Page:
SR: "GT racing was re-started mainly with gentlemen drivers, and we wanted to give room once again to these drivers who, I have to say, have deserted the FIA GT Championship. There are very few of them left. We need a category exclusively reserved for them. When I say gentlemen drivers, I do not mean beginners, or inexperienced drivers. Someone like Enzo Calderari, Lilian Bryner - drivers who have been racing with us for many years and who are very talented, but the fact remains that they are not top professionals. So we have made a very simple rule which is, if you have ever been a Formula One driver, if you have finished in the Top Ten of a major international single-seater series, if you finished in the top six of a Formula Three Championship, if you won Le Mans overall, if you have ever been a contracted factory driver, and you are under 55, you are considered a professional driver.
"Between 45 and 55 years of age, the GT Bureau will look at his record and decide whether you can be accepted or not. A Formula One driver who stopped his career at 30 and has not raced for fifteen years may be accepted. Someone like Alain Prost, who has continued racing and is competing in the French GT Championship will obviously not be considered an amateur. Obviously, if someone falls through the net, someone like Mike Hezemans who has never done any single-seater racing but who is one of the fastest GT drivers today, obviously would not be accepted as an amateur driver in the GT3 Championship."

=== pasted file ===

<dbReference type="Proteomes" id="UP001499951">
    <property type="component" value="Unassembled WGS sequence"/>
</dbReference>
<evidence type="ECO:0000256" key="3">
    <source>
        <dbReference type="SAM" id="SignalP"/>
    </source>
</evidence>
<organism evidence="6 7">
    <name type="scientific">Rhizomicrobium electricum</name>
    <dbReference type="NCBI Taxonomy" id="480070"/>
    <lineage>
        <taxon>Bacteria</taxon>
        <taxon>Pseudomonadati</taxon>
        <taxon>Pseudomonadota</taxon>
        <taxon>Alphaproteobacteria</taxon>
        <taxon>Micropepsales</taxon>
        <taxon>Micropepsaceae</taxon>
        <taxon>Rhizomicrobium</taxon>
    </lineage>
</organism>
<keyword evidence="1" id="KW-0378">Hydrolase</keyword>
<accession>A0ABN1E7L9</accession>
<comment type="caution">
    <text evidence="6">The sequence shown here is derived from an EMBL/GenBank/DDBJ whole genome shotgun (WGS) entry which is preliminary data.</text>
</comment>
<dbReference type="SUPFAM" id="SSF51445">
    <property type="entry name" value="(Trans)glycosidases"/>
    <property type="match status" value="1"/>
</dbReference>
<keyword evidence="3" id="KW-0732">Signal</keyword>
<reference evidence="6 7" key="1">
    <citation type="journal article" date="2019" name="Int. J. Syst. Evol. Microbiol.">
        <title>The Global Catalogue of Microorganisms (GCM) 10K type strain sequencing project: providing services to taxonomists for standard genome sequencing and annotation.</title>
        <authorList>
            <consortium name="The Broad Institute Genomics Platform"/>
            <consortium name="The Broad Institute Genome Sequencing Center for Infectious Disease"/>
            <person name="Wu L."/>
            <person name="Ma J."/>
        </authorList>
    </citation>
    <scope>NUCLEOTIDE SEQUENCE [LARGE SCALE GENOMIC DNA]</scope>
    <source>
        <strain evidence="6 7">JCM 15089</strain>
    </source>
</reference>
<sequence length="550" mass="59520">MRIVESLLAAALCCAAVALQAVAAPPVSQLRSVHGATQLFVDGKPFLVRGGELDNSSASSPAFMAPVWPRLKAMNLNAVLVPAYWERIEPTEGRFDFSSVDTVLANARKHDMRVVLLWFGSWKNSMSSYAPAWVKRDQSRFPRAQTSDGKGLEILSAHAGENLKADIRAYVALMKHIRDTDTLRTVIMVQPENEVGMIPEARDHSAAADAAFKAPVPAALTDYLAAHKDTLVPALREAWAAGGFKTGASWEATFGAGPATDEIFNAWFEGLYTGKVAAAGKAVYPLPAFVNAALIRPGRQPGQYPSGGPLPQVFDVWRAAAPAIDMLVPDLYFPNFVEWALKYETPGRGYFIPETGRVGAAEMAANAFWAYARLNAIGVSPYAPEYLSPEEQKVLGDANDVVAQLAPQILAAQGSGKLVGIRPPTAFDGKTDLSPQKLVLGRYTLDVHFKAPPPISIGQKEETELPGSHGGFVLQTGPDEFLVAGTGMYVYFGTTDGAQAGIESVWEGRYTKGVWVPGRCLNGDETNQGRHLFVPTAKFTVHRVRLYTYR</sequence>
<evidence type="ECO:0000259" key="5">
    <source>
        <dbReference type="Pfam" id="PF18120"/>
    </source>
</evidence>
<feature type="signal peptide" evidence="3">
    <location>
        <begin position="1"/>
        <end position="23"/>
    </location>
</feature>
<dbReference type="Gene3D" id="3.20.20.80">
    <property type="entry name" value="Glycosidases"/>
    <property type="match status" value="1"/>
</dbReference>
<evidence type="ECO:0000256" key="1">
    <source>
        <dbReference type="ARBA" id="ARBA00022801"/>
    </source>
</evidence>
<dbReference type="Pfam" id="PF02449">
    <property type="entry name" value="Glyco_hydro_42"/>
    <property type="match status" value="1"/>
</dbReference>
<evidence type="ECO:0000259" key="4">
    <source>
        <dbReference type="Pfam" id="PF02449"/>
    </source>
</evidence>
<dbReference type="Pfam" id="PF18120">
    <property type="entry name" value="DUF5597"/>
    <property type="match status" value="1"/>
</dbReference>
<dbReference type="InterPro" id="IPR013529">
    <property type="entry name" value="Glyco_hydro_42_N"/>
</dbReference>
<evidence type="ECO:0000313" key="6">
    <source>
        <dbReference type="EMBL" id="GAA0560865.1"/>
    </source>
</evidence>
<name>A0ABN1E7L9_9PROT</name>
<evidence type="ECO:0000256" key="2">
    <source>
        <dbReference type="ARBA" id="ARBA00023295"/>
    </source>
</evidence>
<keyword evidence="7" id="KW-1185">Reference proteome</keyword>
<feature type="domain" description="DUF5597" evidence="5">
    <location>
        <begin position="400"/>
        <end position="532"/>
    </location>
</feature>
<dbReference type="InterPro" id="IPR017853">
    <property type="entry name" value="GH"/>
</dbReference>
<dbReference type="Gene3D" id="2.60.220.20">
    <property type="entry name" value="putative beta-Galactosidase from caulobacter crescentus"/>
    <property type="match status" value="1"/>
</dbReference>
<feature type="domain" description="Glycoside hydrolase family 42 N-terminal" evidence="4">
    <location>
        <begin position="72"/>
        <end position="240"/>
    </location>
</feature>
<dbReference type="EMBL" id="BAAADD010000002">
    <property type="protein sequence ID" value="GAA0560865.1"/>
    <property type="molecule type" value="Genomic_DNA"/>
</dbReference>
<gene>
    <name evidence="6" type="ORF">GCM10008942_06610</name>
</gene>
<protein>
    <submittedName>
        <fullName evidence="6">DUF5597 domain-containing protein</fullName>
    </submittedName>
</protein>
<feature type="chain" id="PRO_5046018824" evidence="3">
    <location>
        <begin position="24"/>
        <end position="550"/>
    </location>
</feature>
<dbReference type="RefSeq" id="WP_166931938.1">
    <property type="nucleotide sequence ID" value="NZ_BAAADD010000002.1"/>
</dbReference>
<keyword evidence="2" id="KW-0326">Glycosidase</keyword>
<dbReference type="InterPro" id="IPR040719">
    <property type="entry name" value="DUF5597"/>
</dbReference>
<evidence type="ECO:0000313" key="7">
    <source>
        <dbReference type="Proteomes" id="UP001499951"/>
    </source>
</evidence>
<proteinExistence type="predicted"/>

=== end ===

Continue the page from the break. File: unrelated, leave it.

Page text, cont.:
On to the Calendar - what will it be like and what is the race configuration?
SR: "The FIA GT3 calendar will follow most of the European events of the FIA GT Championship. We selected the nicest circuits in Europe - Imola in Italy, Magny-Cours in France, Silverstone in the UK, we will go to Oschersleben in Germany and Spa in Belgium. We have limited it to five races for the first year as we considered the starting costs would be high for the first year. We will have six races in the second year, and I am also an expert in finding exotic locations around the world, so we are sure to go to somewhere in Asia or the Middle East to find somewhere sunny to finish the season. Now that the FIA GT Championship has separated from the FIA World Touring Car Championship, we have space in our meetings, so the GT3 Championship will not only share the same weekends, but the same garages. It will be a very full paddock, with an impressive line of trucks. It will look very busy, and give a very good impact."